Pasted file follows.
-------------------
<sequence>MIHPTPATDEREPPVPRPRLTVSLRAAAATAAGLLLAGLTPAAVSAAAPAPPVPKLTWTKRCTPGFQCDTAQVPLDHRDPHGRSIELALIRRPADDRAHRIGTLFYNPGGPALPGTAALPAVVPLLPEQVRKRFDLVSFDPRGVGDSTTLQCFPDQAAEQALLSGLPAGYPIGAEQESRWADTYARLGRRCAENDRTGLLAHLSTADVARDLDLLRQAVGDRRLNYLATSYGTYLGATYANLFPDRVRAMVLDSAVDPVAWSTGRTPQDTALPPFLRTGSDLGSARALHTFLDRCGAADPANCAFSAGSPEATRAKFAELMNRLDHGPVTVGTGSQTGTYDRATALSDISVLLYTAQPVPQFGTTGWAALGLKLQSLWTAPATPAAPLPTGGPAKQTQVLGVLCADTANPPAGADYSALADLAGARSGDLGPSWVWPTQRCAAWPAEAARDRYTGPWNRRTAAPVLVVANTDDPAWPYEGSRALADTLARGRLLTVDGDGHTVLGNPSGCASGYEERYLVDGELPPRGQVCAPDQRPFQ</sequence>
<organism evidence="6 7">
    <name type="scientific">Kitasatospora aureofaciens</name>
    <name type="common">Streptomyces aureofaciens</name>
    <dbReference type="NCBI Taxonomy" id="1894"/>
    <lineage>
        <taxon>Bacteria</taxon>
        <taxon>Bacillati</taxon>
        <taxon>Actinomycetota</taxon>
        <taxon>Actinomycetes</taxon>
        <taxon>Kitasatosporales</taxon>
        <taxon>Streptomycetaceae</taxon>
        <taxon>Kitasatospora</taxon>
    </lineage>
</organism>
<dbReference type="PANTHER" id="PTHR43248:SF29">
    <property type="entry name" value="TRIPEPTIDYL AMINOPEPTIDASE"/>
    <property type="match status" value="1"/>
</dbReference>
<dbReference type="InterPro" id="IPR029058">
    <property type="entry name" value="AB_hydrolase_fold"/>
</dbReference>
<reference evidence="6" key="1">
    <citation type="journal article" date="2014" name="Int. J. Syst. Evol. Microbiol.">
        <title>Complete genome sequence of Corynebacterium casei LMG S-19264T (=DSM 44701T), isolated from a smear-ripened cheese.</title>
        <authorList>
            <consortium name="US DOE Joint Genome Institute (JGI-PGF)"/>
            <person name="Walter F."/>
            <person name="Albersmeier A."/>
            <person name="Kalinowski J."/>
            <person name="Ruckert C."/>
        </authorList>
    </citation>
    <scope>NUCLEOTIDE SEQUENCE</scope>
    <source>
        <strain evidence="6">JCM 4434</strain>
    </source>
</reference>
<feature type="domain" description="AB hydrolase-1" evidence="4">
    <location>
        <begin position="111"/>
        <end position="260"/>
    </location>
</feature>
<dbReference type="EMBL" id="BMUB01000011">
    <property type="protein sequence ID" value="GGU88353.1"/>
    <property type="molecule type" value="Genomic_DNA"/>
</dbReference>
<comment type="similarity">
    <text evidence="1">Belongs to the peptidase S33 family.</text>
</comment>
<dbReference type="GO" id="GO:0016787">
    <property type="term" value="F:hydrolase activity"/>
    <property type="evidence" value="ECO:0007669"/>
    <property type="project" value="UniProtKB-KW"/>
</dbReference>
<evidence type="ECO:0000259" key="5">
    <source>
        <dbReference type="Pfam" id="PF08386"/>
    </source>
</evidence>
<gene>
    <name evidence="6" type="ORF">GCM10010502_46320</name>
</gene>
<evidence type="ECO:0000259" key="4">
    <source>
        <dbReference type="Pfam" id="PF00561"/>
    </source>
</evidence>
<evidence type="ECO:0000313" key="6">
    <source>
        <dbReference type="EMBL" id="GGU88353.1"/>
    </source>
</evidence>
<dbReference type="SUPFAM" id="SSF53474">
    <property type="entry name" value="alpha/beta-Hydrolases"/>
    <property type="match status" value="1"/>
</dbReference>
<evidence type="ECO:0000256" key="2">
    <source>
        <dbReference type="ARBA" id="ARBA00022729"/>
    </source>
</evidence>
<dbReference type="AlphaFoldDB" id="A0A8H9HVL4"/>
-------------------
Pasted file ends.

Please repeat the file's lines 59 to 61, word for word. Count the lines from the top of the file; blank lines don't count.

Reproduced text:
        <dbReference type="Pfam" id="PF08386"/>
    </source>
</evidence>